Islamabad: It’s a cold night in the federal capital and shortly after the midnight, Sania Ahmed is making arrangements to prepare meals for the next day.
Sania is a resident of Margalla Town, a neighourhood in Islamabad, which gets supply of natural gas for cooking and heating only for two hours a day in the middle of the night. Sania 34, mother of two, had to adapt this routine.
“It seems we are being pushed back to the Stone Age in 21stt century,” she said while commenting on gas load shedding in winter and electricity during summers.
As the mercury has already been dropping down in the Federal Capital Islamabad. Pakistan Meteorological Department’s (PMD) forecast has warned against the possibility of further drop in next few days.
“We cannot afford to buy gas cylinders of Liquid Petroleum Gas (LPG), therefore, has no other option than cooking at midnight,” Sania said while talking to News Lens Pakistan. Though it gets really cold at night, the two-hour supply is used for cooking only and not for heating, she added.
In addition, she complained that government had been charging consumers as high as it could, despite the massive gas load shedding.
But domestic consumers are not the only one suffering. Pakistan is the largest user of Compressed Natural Gas (CNG) in the world, and the sector has been hit hard with no supply during this winter.
Muhammad Yasin, 43, resident of Rawalpindi is a taxi driver. Yasin, being the only earning hand of his family, has been struggling hard to make both ends meet but shortage of cheap fuel, CNG, has made it a bit difficult.
Though the government has drastically cut prices of petroleum products, in line with the international market, Yasin is still not happy.
“I had to overhaul the vehicle-system which became redundant due to the use of CNG. It cost me money that I had saved for the rainy days,” Yasin told News Lens Pakistan.
Responding to a question, he said that margin of profit by using petrol is less.
Yasin says he has to wait in long queues of vehicles to refill his cylinder with the CNG but it was acceptable. Now the CNG supply has been simply cut despite the fact that over two million cars in Pakistan have been converted to gas.
“Our investment worth billions of rupees is going in waste,” said Ghayas Paracha, the Former President All Pakistan CNG Association (APCNGA).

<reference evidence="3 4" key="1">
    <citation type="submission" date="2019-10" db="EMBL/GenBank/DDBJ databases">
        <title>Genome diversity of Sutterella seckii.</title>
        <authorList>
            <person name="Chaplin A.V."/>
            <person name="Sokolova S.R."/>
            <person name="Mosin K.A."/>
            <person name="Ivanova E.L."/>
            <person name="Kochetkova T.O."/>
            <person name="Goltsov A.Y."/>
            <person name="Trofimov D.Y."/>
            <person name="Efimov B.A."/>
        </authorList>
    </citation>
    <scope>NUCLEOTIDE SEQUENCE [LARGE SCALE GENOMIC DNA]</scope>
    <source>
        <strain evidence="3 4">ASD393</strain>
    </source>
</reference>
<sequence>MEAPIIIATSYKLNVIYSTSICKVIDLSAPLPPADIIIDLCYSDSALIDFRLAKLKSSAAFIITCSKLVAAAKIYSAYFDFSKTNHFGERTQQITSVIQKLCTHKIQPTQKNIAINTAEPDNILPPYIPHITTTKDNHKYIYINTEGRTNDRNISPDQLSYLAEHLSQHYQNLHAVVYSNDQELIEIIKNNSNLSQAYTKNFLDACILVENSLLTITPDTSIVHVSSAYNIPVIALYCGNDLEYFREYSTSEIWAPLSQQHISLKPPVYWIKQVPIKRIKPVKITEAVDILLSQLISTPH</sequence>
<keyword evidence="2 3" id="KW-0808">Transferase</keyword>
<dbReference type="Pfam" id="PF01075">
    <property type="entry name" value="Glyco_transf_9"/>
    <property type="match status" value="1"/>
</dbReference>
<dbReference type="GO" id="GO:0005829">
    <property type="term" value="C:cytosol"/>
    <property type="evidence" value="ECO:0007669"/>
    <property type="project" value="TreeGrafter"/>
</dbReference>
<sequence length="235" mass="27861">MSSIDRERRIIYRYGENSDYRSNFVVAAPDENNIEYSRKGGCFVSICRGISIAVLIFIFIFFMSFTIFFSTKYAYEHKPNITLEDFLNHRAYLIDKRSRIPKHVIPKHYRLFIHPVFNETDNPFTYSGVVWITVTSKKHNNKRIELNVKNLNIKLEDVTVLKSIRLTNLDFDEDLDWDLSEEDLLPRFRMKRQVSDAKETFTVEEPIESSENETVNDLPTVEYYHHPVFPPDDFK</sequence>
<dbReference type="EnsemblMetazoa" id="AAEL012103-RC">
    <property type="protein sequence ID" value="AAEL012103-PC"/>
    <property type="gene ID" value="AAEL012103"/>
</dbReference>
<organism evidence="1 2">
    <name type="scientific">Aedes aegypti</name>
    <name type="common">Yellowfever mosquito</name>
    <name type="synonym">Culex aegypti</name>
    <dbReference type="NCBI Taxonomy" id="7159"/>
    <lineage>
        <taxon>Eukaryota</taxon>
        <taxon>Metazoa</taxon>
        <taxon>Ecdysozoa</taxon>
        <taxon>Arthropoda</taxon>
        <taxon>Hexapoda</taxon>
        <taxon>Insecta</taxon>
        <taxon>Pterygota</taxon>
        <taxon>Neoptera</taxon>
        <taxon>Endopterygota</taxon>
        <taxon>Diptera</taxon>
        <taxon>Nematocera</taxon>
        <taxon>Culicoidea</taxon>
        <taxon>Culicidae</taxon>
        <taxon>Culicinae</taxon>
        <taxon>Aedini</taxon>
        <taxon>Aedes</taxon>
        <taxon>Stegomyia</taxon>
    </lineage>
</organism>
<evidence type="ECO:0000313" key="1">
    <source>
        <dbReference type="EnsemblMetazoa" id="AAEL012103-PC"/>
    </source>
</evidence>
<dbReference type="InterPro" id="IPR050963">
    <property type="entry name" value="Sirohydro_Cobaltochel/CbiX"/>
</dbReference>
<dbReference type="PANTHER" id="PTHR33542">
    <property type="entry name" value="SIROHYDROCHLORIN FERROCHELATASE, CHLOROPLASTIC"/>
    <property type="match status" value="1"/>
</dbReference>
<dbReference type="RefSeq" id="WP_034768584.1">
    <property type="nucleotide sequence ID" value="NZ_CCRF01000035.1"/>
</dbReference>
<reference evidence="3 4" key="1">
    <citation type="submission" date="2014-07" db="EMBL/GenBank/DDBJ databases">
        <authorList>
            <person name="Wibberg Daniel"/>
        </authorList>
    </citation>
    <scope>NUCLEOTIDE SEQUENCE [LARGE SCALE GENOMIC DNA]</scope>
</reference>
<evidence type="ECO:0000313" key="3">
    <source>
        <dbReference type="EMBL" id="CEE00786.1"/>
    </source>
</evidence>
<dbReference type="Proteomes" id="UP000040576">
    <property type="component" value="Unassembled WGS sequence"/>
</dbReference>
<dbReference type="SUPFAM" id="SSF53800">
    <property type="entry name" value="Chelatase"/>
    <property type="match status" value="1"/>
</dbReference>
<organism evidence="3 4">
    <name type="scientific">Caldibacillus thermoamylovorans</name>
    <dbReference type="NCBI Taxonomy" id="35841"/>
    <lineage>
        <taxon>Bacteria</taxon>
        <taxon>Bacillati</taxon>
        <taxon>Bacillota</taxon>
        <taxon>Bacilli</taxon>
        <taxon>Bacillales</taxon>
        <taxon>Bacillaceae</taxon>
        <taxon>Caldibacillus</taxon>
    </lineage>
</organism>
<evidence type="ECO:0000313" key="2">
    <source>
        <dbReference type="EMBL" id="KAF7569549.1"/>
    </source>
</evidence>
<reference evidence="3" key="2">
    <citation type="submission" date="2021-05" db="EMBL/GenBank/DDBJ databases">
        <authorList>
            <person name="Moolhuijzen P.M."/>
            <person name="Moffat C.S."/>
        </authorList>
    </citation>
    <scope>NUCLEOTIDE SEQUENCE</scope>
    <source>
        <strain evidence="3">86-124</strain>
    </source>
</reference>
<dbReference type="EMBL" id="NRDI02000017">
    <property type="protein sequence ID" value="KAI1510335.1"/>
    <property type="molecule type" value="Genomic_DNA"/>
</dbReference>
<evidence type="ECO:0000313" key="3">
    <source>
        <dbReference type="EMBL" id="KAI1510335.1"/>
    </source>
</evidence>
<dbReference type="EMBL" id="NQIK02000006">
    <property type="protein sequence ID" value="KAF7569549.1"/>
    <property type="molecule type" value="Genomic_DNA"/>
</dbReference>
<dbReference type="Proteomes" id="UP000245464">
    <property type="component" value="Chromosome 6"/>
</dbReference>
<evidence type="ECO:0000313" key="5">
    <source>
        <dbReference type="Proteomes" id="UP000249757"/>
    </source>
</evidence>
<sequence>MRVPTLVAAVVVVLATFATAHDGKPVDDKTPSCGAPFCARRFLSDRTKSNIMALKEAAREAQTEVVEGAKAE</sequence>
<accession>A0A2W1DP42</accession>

Responding to a question, he said thousands of people were working at fuel stations and during this winter they all were jobless as the CNG stations were closed.
“We were of the opinion that our gas reserves would never deplete,” Dr. Abid Qayyum Suleri, the Executive Director Sustainable Development Policy Institute (SDPI) told News Lens Pakistan.
Suleri said, according to studies, Pakistan would be without gas in next 16 to 17 years if new reserves were not discovered.
Flawed planning and indiscriminate usage of resources was one of the reasons being faced today. In order to substantiate his argument, Suleri referred to India and said India did not have pipe gas supply (for households).
India used natural gas for power generation but Pakistan started consuming it for domestic, power, industrial and transportation purposes.
Responding to a question, he said we not only consumed gas mercilessly but also ignored exploring other alternatives of energy. “The world has turned to use of bio-fuel now but we had started using bio-gas during the 70s,” he added.
When asked about government’s policy on Compressed Natural Gas (CNG), Suleri said that at first the CNG was promoted as clean and cheap source of energy but later on supply was cut. “It shows that policy of the government was not coherent,” he added.
He was of the view that the government of Pakistan Muslim League-Nawaz (PML-N) used “energy” as a slogan during electioneering. Tall claims and promises were made to meet the demands of energy-starving country; however, little progress had been made so far to materialize those promises.
“Iran-Pakistan Gas Pipeline Project should be finalized but the government is not going to take any concrete step till sanctions on Iran are lifted,” Zafar Iqbal Bhutta, an expert on Energy Sector of the country said.
Bhutta pointed out that increased number of consumers, theft, no new discoveries and law and order issues in some areas of the country were mainly responsible for the current state of affairs.
According to an estimate, 400,000 new domestic consumers are added every year while the system is not getting gas from any new reserve, he said.
Minister for Petroleum and Natural Resources, Shahid Khaqan Abbasi said the government had decided not to supply gas to CNG and industrial sectors and made sure that domestic consumers get uninterrupted supply.
The government is looking for the import of Liquefied Natural Gas (LNG) to bridge the gap of demand and supply, he added.
According to the media reports, Abid Saeed, the Secretary to Ministry of Petroleum and Natural Resources, told a parliamentary panel on November 14 that government was making arrangements to import 2 billion cubic feet of LNG per day in the next two years to meet energy needs.
Minister Abbasi told the Senate’s Standing Committee on Petroleum and Natural Resources on November 7. 2014 that the government is trying to bring LNG from Qatar or from any other supplier at lower prices.